19 thoughts on “Parrots in Bird Rooms”
I think we also need to address the ideology of how clipped parrots are currently managed in this overall increased progression of better management strategies. I’ve been posting about trying to address the betterment of how to work clipped parrots and instead am met with that all I want to do is clip parrots when I’m trying to improve parrots. I’m an advocate for better welfare of parrots, no matter their physical condition, hoping to likewise better that condition as well.
I myself try to set up clipped parrots to not be “stuck” as perceived in your piece in a locomotor isolation set up. Most clipped parrots should have their places designed for them to climb as well as break toys, eat, drink. We also need to be aware that possibly the bird on the perch wants to be moved and be the person to move them.
This leads me to telling people who choose to clip that it’s actually MORE work for the human to deal with that bird than one that is flighted. Often, the misnomer is that clipping allows us to control and train a parrot “better”. “Better” being an awful construct of the real word which means, force our desire on them easier…which leads to fallouts we already know about with severe bites, learned helplessness and things associated to “typical clipped parrots”.
It is sad how people do not address clipping itself to addressing the owner to make that decision an active one. One based on reason. One based on training the animal to accept the behavior vs. just forcing it. One where we now must be the birds’ locomotion, yet, also realizing that our bird is not immobile, either. That they can still fly, but with far greater effort. This is also not addressed well as people assume birds can’t fly when clipped and take them outside without a thought without training, without understanding outdoor dynamics.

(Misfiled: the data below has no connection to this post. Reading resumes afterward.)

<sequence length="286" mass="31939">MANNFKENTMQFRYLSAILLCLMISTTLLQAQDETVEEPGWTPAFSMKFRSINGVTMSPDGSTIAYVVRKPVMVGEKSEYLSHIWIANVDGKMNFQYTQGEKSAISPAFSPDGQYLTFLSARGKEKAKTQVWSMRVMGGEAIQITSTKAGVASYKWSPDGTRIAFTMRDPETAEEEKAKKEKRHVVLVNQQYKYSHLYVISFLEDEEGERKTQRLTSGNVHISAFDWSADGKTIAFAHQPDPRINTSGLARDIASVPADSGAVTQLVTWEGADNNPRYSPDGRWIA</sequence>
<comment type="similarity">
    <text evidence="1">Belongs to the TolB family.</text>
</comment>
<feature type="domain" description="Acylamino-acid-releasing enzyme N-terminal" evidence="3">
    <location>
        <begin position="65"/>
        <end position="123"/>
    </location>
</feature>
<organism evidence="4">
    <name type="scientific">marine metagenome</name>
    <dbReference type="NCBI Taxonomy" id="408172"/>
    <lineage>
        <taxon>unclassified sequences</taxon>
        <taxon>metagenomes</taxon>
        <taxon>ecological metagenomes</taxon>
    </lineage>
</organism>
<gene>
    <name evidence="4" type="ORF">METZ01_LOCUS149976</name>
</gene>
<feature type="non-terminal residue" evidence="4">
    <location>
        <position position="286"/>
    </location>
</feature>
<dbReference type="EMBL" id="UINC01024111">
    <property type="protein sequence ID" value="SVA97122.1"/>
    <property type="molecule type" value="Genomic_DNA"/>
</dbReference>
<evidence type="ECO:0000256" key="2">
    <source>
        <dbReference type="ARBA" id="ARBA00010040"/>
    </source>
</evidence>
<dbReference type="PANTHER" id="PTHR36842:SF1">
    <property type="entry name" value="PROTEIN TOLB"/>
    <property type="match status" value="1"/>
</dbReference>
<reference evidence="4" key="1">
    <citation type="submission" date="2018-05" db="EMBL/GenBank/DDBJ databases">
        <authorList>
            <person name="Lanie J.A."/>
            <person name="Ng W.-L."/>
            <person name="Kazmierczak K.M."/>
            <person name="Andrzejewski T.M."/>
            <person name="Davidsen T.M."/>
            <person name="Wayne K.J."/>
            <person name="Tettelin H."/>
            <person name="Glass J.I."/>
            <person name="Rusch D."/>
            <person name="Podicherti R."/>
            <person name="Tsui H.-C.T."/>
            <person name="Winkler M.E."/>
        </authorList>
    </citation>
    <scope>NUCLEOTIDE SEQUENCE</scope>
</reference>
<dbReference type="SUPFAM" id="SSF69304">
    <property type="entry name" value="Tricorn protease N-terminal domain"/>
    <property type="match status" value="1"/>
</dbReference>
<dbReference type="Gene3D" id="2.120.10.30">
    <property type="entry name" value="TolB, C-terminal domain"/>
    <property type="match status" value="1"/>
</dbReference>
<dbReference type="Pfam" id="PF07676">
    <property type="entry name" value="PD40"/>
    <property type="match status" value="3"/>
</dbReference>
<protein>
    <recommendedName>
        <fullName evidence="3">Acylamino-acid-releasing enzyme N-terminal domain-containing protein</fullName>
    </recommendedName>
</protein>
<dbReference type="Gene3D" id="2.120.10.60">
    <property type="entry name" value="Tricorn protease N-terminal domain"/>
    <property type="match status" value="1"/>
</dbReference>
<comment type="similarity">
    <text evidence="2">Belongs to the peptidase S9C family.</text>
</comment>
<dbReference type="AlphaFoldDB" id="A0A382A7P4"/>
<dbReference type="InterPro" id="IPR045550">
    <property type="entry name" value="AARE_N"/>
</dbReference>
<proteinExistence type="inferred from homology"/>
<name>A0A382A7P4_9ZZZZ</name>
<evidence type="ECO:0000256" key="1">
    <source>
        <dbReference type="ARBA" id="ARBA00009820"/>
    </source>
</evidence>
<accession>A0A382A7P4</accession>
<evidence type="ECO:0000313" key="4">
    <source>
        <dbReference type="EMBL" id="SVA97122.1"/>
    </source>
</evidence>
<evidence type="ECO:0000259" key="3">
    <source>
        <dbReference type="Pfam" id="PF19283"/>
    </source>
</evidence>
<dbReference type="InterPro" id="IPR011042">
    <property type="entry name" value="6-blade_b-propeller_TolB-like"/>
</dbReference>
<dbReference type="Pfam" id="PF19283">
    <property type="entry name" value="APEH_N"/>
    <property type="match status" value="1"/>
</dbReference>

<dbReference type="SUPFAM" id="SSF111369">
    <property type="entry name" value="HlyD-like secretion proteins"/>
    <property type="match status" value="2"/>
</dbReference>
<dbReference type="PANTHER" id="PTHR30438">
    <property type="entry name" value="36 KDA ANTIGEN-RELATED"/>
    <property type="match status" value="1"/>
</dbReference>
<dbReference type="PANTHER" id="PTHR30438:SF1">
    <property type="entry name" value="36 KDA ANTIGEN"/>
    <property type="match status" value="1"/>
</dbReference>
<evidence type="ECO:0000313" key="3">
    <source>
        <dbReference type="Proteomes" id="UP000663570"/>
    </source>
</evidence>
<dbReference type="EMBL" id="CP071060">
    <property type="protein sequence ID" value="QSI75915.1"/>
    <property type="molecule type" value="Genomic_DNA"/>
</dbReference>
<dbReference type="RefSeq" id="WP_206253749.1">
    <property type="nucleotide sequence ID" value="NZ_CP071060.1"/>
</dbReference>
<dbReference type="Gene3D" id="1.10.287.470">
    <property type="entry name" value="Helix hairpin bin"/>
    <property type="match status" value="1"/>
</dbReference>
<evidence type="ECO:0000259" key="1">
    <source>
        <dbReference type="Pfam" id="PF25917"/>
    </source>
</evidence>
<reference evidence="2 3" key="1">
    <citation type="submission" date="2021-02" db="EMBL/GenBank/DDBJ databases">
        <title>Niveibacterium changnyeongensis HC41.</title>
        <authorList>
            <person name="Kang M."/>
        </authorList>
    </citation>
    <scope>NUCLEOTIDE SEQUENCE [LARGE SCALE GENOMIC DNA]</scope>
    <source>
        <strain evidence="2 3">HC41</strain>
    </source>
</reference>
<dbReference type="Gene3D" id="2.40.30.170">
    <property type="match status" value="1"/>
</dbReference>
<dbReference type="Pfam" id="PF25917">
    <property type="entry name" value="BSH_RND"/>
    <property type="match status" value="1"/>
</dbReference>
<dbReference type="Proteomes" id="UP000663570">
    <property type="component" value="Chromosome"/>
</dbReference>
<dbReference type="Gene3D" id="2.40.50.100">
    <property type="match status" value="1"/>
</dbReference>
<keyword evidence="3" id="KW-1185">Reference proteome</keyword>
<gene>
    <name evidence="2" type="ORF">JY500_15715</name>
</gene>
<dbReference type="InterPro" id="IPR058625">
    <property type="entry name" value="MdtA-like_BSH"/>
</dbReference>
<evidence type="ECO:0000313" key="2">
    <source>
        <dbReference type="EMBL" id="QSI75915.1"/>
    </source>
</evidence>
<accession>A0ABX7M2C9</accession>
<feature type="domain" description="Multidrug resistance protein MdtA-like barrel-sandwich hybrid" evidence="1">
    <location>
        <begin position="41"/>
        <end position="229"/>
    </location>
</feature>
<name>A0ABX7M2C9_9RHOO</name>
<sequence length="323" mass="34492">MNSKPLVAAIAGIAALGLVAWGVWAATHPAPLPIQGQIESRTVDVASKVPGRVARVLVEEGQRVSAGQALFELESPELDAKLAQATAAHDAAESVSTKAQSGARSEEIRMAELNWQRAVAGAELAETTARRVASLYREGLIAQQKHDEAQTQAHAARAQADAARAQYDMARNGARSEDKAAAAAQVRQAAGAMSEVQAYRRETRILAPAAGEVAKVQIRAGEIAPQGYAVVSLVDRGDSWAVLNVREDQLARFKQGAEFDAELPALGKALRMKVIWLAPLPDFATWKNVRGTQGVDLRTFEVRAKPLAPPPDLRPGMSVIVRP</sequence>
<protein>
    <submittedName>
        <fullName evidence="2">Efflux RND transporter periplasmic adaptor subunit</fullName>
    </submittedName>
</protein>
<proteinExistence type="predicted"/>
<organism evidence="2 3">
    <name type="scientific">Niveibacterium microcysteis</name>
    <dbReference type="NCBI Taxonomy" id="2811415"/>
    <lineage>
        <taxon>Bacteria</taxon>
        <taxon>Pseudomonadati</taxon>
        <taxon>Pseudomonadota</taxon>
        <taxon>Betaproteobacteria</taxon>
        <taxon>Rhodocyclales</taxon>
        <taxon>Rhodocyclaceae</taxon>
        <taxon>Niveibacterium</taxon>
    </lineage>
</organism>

Then, the bird room. I have one bird room and one office that has become a bird room. I agree with you that a stagnant, cage only room full of cages of birds remanded only to the cage is not the ideal or best situation. I have, I guess by needing to change the definition, not a bird room, then? An indoor aviary where they are all let out of cages and interact or not as they please.
In the same light, I have seen fall out of parrots being unable to sleep properly and the subsequent screaming of always being in areas of full stimulation all the time. We’ve observed siesta times when they can be afforded in the wild. Usually right after “the big lick game” when talking about Tambopata. So, they need the big social events and then the down time as well. A fine balance of both.